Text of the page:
Assad and Saddam, Khan Sheikhoun and Halabja, 2017 and 1988

In interviews to BBC radios this morning about America’s attack on Syria, I kept calling Assad Saddam. No wonder, of course. They were fellow Ba’thists and genocidal monsters, and they both used gas on civilians. Unfortunately, the world didn’t act on Halabja then If it had, much suffering and possibly wars might have been avoided. But it was a little more difficult then. When Jalal Talabani telephoned me to tell me about it for The Times, even I, a man of Kurdish upbringing and a friend of his, had difficulty believing him. How could a government which was a member of the UN and had embassies everywhere dare to use banned weapons to inflict such lingering deaths on its own citizens on a such a large scale! It took us three days to put a paragraph in the paper. The horrifying pictures emerged much later. So Saddam got away with it, and he was emboldened. Margaret Thatcher even proclaimed that the reports were ‘controversial’ and so doubled Saddam’s Export Credit Guarantees to £390m.
Hopefully now, the new Saddam will not dare do it again. He has been punished to the minimum extent possible, but significantly enough, and must know that if he persists he might lose the whole of his airforce . And we must welcome America’s hardening of tone on his future. Nor am I worried about a confrontation with Russia. Putin would be humiliated in any aerial confrontation with Western airforces. He is only a paper tiger allowed to flourish by weak Obama.

In the end, however, out of concern for the survival of the Alawite minority in Syria, we must hope and work for a negotiated settlement in which – without the Assad regime – they would have a veto over a future constitutional settlement. The same must go for the Kurds of Syria, whose valour and resilience in standing up against Ankara and Islamic State have surprised even me and earned the admiration of the world.

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About Hazhir Teimourian, FRAS.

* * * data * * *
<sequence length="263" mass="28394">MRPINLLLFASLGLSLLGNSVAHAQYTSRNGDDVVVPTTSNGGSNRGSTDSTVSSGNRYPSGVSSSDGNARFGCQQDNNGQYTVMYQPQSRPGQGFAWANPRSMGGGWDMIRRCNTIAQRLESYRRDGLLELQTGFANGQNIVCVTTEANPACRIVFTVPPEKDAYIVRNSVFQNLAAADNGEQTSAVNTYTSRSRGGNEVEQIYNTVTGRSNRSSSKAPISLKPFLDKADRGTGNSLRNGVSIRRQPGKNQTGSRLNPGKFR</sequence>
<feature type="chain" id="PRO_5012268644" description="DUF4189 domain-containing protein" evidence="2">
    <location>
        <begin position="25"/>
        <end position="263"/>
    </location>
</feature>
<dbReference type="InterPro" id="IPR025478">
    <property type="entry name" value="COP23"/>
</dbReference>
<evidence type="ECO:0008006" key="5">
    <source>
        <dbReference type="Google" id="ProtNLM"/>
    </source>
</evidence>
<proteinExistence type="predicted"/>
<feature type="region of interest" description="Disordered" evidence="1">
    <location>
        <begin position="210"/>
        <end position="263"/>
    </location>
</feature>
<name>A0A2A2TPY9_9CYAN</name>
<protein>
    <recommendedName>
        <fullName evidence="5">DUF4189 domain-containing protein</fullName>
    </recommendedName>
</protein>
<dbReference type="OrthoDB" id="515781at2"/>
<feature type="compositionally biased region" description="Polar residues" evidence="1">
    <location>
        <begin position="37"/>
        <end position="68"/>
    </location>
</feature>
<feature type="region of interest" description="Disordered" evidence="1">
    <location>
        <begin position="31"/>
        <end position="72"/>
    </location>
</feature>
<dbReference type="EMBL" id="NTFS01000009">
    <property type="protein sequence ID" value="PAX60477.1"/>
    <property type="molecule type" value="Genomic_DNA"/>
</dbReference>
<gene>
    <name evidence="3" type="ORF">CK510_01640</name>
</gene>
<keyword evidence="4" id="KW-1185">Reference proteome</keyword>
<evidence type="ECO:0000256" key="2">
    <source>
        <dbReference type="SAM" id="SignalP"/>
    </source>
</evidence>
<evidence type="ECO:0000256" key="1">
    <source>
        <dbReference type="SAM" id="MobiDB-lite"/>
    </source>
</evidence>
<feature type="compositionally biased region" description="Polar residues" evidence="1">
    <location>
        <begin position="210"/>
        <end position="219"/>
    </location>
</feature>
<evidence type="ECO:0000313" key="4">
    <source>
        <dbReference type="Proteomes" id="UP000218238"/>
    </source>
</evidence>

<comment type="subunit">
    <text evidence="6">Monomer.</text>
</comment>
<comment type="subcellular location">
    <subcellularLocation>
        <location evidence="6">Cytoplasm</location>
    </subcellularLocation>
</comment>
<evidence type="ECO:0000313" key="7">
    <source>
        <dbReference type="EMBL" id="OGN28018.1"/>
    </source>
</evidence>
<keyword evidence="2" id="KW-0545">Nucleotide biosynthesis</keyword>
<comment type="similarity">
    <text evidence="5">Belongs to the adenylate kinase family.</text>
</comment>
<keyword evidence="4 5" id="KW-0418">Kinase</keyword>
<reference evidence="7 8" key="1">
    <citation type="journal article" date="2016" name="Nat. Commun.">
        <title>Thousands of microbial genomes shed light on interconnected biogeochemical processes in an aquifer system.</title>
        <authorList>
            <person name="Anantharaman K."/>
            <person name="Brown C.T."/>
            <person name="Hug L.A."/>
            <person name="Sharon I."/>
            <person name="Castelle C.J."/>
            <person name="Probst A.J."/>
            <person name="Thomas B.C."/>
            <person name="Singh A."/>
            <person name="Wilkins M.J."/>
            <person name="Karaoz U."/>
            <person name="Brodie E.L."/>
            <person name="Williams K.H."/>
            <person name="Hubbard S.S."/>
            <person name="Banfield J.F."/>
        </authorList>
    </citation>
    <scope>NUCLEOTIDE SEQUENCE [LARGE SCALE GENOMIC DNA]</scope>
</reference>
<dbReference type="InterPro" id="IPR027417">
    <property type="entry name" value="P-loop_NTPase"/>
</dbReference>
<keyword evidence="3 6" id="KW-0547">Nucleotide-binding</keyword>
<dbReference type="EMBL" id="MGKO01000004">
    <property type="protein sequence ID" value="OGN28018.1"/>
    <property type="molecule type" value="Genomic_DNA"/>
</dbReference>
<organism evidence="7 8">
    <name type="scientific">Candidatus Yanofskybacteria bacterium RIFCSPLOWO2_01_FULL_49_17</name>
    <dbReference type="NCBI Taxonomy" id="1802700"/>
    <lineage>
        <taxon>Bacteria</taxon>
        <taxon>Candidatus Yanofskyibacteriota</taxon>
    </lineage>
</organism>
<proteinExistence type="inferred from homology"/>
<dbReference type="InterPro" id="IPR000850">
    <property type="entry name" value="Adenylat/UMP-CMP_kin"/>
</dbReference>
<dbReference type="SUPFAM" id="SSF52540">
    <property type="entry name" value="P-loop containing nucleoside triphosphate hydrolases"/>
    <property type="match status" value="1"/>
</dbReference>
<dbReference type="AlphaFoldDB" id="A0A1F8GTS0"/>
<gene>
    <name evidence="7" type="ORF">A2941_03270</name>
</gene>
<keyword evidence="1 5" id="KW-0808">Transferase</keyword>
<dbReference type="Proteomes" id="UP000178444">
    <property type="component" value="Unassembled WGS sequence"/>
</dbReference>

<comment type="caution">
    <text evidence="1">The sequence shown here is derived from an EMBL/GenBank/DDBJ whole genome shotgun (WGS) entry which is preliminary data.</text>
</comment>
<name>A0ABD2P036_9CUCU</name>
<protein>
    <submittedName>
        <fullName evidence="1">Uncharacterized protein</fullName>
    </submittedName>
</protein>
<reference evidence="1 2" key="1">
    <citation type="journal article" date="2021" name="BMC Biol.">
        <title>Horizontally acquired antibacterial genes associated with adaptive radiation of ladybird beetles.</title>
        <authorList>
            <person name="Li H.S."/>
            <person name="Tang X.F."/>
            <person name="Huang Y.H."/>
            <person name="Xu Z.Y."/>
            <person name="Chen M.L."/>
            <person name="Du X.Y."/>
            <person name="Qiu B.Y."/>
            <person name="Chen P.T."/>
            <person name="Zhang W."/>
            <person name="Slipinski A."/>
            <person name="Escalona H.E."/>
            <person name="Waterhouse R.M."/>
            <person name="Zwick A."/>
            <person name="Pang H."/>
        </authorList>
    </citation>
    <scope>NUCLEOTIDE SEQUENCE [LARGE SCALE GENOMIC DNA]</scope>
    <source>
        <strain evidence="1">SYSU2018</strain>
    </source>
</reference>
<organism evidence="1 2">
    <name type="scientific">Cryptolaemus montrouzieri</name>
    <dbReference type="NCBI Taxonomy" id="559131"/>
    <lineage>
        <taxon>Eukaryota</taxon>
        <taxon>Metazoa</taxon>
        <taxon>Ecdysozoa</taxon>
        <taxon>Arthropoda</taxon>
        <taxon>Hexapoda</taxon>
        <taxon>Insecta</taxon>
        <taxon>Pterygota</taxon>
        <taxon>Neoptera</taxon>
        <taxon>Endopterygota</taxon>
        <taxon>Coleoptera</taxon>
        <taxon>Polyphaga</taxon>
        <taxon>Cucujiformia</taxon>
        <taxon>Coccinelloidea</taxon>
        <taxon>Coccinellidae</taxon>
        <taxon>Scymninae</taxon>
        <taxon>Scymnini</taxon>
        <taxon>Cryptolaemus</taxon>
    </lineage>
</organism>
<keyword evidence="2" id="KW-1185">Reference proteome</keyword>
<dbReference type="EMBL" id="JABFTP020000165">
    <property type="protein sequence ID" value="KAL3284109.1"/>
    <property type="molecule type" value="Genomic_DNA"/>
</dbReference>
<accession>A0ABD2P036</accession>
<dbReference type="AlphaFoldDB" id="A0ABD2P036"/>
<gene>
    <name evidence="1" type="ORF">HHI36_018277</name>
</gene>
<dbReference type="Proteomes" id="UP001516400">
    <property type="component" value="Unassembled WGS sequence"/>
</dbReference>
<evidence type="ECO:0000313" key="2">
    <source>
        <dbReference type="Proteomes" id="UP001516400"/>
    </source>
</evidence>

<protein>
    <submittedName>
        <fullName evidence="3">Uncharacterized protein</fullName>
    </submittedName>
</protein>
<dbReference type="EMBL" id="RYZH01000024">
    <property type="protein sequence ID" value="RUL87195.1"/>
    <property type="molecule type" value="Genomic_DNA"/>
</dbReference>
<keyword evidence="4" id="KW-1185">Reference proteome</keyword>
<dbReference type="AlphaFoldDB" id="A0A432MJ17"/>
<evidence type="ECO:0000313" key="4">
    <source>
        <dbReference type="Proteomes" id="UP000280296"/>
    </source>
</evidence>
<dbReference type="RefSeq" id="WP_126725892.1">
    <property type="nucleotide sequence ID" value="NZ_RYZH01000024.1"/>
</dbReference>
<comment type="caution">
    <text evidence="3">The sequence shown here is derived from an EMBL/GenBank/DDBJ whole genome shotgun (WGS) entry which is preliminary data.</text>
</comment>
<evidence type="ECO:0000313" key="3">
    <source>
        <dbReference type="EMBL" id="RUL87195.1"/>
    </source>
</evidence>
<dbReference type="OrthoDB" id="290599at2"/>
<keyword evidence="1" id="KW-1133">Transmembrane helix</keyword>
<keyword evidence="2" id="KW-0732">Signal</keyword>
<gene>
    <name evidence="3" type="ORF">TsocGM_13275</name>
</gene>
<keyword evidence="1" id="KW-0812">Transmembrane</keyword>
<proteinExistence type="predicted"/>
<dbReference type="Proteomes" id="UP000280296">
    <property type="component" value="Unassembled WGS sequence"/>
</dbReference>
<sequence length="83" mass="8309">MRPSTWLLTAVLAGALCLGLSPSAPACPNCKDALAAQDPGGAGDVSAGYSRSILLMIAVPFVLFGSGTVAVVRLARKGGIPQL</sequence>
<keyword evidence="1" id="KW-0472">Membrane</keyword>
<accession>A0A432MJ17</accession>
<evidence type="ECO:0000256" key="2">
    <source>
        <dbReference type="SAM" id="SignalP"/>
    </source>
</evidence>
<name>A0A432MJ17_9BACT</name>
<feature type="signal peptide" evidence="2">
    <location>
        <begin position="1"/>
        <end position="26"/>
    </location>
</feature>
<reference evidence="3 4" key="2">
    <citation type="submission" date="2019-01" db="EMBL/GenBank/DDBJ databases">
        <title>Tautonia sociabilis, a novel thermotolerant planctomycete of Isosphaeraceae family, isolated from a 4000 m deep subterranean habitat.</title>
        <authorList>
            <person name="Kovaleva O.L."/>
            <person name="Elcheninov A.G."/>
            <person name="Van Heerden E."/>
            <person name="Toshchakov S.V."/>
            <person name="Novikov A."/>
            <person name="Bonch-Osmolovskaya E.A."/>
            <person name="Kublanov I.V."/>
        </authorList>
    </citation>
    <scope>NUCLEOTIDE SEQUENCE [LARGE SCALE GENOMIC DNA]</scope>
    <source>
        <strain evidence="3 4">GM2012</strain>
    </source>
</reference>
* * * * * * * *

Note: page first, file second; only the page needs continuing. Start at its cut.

'Late love, if kindled, leads to scandal', says an old Persian proverb : Why bother 'to blog’ at 71? I find myself these days – August 2011 – one of the few grizzled old men of Middle East commentary still walking. Even though I was last on regular public view in 1996 – in the pages of The Times – broadcasters still remember. On some particularly hot days – and the past six months of the “Arab Spring” have seen many hot days – the BBC arrange for me to give up to 24 interviews to their innumerable national and local radio stations before breakfast: Every 8 minutes from 6 to 9, one of them is connected to my ISDN line – a miracle of modern technology that turns your desk into a radio studio – and that station gets about five minutes of reflection on the subject that’s making headlines. This is partly explained by their own correspondents being stretched in the field, and partly by the convenience of the high-quality sound that the ISDN line provides. At short notice, it may prove hard to get a younger, more attractive commentator to a studio. But it must also have something to do with the bonds of friendship that develop across the years between broadcasters and print journalists - even in the political class generally - across ideological lines. Until recently, I had on my noticeboard a fading piece of paper bearing an address in the City, in the Barbican. It was written by the late and beloved Brian Redhead – the John Humphries of his day – and it was his home address. One morning in 1990 in the Today office in Broadcasting House, he dragged me to his desk and wrote down the address and asked that I visit him and his wife at home. Unfortunately, I never did. In those days – remember the gassing of the Kurds of Halabja in 1988 by the accursed Saddam or the invasion of Kuwait in 1990? – it sometimes felt as if I lived at the BBC, to the annoyance of the Foreign Desk at The Times. (I was told that Simon Jenkins, at one of his first morning conferences as Editor, had asked: “Who is this man Teimourian who is everywhere described as of The Times”? Later, he told me – or threatened me – that he read every word I wrote, but was also gracious enough to ask me to have breakfast with him at the fabulous Connaught Hotel, where he lived.) Thus I have accumulated many ‘friends’ I have never met, from Sydney to Calgary, through Dublin, Glasgow, Cardiff, Belfast and New York. Sorry for the digression. Why am I starting what the young call a ‘blog’ in my 8th decade? Well, first of all, let’s see whether it lasts and whether anyone will read it. It’s probably a whim and one last attempt at weaving my way into the company of the glamorous young. I was once their darling and old longings die hard. As the Persians say: Eshqe piri, gar bejonbad / Sar be rosva’i zanad (Late love, if kindled / Leads to scandal.) But assuming it lasts, it won’t do any harm to hear the occasional reflections of a man who has watched the world from the privileged position of the British media superpower for over 40 years. If it becomes embarrassing, hopefully my family and friends will gently let me know that it’s time I spent the remainder of my time in the greenhouse talking to my aubergine plants. A glimpse of my career and some of my past writings can be found at www.HTeimourian.net or www.KhayyamByTeimourian.net . You may also be interested in www.MigrationWatchUK.com and www.BalancedMigration.com . I am on the Council of the former, under Andrew Green, and a non-parliamentary member of the latter. The Group is chaired jointly by Frank Field (Lab.) and Nicholas Soames (Con.) and includes such non-partisan figures as former Archbishop Lord Carey and the former Speaker of the House of Commons Betty Boothroyd. Update (April 2017): for more up-to-date information, please see www.ConsolationsOfAutumn.com or my Author Profile on Amazon.
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